Asked by fiercedeityimpa
Thankfully, when it comes to owned pets, I generally know well before my first cut that it is a pregnant spay. Usually a good history is all that takes to prevent these surprises.
If I am suspicious, I will discuss this with the owner before surgery, and explain the possibility of babies, and ask what they would want me to do.
I will generally recommend aborting the embryos, because if the owner did not know the cat was pregnant, it’s unlikely there are homes lined up for the kittens.
In the pregnant spay that I performed, I did not know she was pregnant beforehand (I thought they were faecal balls…*stupid*). Again, in this situation, I had no doubt in my mind to abort them. This was because of the abovementioned reason, and also due to the anaesthetic protocol that I had used would have deeply anaesthetised the foetuses as well, and potentially negatively affect the rest of the pregnancy anyway.
Asked by maviacomic
If a physical examination can’t find anything, you generally have two different directions. Further diagnostic work can be done in the form of spinal radiographs or a full body CT scan to see if there are any orthopaedic or neurological reasons behind the unexplained pain. The second route would be to trial medications such as opioids, gabapentin, NSAIDs.
Asked by woah-there-someone
I practice in Australia, so I didn’t have to write a personal statement to get into vet school!
Is anyone able to help out?
Asked by octopussiour
I personally don’t like doing them, but it’s the lesser of two evils. Hopefully, the OVH is performed in early pregnancy, but I would rather euthanise foetuses than place even more pressure on the overcrowded shelters, and potentially euthanising them when someone has already formed an emotional bond with them, but unable to find them a home (shelter staff, vet nurses, etc).
Unfortunately, the reality of this industry is that I have to perform procedures despite my personal feelings; due to legal, ethical, or societal reasons.
Asked by Anonymous
Thank you anon!
There are so many ways to help animals, I’m sure you will find the path that suits you best =]
Asked by princessoflazinesss
It sounds really good! I like that you’ve chosen a well-balanced group of subjects which will all help with being a vet.
Yes, even Drama. It’ll help with pretending you’re not wanting to punch a client throughout a whole 20 minute consult!
Poor Lex is getting worse as far as the crate goes. When I’m home I’ve taken to just keeping him leashed beside me, and he’s mostly OK with that, but he can’t go everywhere with me. Today I left for 2 hours to go to Mass, and while I was gone, he busted his nose up real bad. Blood everywhere. Plus urine and stress diarrhea smeared all over him and the crate. And as far as I can tell he was barking the whole time.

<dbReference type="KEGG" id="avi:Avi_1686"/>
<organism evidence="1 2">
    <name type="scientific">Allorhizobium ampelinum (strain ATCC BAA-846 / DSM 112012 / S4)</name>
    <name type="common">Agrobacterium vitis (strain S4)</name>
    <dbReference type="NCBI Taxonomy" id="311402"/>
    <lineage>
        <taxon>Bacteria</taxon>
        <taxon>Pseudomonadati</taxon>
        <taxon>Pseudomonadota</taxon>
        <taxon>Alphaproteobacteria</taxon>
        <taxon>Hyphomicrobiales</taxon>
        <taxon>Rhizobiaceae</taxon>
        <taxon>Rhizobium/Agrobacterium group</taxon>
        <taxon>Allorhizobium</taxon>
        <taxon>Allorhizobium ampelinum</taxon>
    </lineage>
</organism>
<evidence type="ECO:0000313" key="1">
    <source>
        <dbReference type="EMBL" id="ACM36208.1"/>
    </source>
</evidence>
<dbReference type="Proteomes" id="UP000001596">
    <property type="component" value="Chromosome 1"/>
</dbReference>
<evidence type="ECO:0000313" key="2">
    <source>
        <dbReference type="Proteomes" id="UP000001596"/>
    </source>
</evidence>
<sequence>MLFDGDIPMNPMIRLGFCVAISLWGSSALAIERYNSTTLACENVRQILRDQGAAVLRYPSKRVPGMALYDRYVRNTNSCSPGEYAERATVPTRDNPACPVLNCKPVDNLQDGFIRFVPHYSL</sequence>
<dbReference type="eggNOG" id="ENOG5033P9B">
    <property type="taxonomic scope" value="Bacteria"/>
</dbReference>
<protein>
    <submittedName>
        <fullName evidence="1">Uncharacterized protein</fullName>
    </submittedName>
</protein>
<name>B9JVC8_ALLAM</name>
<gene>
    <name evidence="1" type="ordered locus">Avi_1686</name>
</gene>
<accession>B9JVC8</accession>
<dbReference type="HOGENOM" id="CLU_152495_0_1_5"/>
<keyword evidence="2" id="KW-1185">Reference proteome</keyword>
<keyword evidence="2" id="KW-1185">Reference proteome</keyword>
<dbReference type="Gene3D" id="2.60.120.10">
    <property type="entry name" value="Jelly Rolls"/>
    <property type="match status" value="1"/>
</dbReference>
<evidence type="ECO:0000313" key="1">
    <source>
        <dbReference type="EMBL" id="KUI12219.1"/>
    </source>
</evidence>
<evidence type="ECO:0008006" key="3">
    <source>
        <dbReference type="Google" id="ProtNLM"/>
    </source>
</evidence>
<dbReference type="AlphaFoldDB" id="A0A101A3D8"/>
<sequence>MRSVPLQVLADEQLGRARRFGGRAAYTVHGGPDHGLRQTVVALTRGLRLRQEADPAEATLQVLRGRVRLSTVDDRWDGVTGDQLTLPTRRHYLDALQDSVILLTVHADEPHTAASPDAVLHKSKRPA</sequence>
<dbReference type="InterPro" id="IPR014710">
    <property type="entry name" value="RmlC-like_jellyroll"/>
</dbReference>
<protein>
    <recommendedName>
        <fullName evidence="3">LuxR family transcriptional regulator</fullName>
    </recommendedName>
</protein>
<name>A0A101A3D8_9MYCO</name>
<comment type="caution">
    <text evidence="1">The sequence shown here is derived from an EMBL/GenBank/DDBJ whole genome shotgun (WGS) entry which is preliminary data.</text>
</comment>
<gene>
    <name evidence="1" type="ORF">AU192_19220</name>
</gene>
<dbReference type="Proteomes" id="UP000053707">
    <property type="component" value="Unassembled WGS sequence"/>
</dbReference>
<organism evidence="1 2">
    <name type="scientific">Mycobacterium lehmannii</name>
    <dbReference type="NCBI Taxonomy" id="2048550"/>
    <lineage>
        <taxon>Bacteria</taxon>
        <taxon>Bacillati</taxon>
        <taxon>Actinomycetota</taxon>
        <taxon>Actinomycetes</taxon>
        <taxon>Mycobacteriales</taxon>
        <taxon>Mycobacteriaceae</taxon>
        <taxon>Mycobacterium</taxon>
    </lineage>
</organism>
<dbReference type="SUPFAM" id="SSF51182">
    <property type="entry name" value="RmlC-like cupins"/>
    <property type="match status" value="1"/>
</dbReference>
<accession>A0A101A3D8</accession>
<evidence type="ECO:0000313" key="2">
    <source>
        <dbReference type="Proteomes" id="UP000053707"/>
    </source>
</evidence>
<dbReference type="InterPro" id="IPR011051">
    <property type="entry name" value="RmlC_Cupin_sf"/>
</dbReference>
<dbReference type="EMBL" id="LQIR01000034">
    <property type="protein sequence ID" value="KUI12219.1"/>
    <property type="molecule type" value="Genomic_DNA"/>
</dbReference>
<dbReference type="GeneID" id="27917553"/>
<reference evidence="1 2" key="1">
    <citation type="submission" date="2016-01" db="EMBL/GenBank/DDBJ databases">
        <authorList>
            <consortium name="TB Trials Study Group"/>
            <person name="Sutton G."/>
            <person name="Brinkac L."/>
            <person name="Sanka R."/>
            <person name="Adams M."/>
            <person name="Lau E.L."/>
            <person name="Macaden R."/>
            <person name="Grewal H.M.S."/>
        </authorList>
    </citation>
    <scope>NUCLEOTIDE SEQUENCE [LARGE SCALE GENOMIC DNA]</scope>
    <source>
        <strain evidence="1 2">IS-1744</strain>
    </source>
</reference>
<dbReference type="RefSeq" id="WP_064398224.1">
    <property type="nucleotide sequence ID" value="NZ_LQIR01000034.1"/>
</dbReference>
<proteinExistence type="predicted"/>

And that’s with gabapentin, benadryl (for allergies), and ace on board, btw. He’s so out of it that Duo literally knocked a lamp on him, and he didn’t even lift his head. But as soon as that crate door shuts suddenly it’s like he’s not sedated at all and he goes nuts. Which defeats the purpose of cage rest, since his symptoms worsen after thrashing around in the crate vs resting quietly on the leash.
This is also not usual for him. While I haven’t crated him since puppyhood, I have had to leave him at work on occasion over the years, and my coworkers say he settles down in the cage as soon as I leave. I dunno what the difference is being in the crate at home or how to make it better since sedation isn’t working and it’s all very frustrating!
Will be taking him with me to work tomorrow so I can clean him up. He looks (and smells) like a nasty shelter dog, but I’m afraid to put him in my sink or bathtub lest he slip and completely ruin his back; at work we have mats to prevent that.
Ugh, between this, family problems, my own health issues, and general life b.s. I’m running on empty as far as emotional reserves go. Prayers would be most appreciated.
Acepromazine can have a hyperactive reaction in dogs who break the stress threshold. I would be giving him diazepam instead. As with crate training long term, try adding fluoxetine (prozac) for longer term control of his anxiety issues.
Crates are different to cages to a lot of dogs, and my dog has the opposite issue, lol. Instead of keeping him leashed next to you when you’re at home, I would train him by feeding him in his crate, play with him in his crate, and get him to sleep in his crate at night. This way, it might reduce the massive over-reaction he’s having with being in a crate and ‘Mummy’ leaving forever.
Good luck, hope the tips help!
Asked by Anonymous
That would be a difficult question for me to answer, since I’m not a veterinary assistant! Any of my followers want to help contribute to this ask?
Asked by loveofvetnursing
This is my second time having a pregnant OVH, both of which have been stray cats brought in by good samaritans who have planned to adopt the cats after all the vet-work was done.
Asked by Anonymous
I’m assuming you’re referring to the photoset I most recently posted.
1. They’re not testicles.
2. Even if they were, what’s wrong with taking photos of testicles?
3. A vet would take photo of cat testicles, that’s who the fuck would do that.
4. Get off anon, I’d like to put a name to the person who’s swearing at me with capslock :)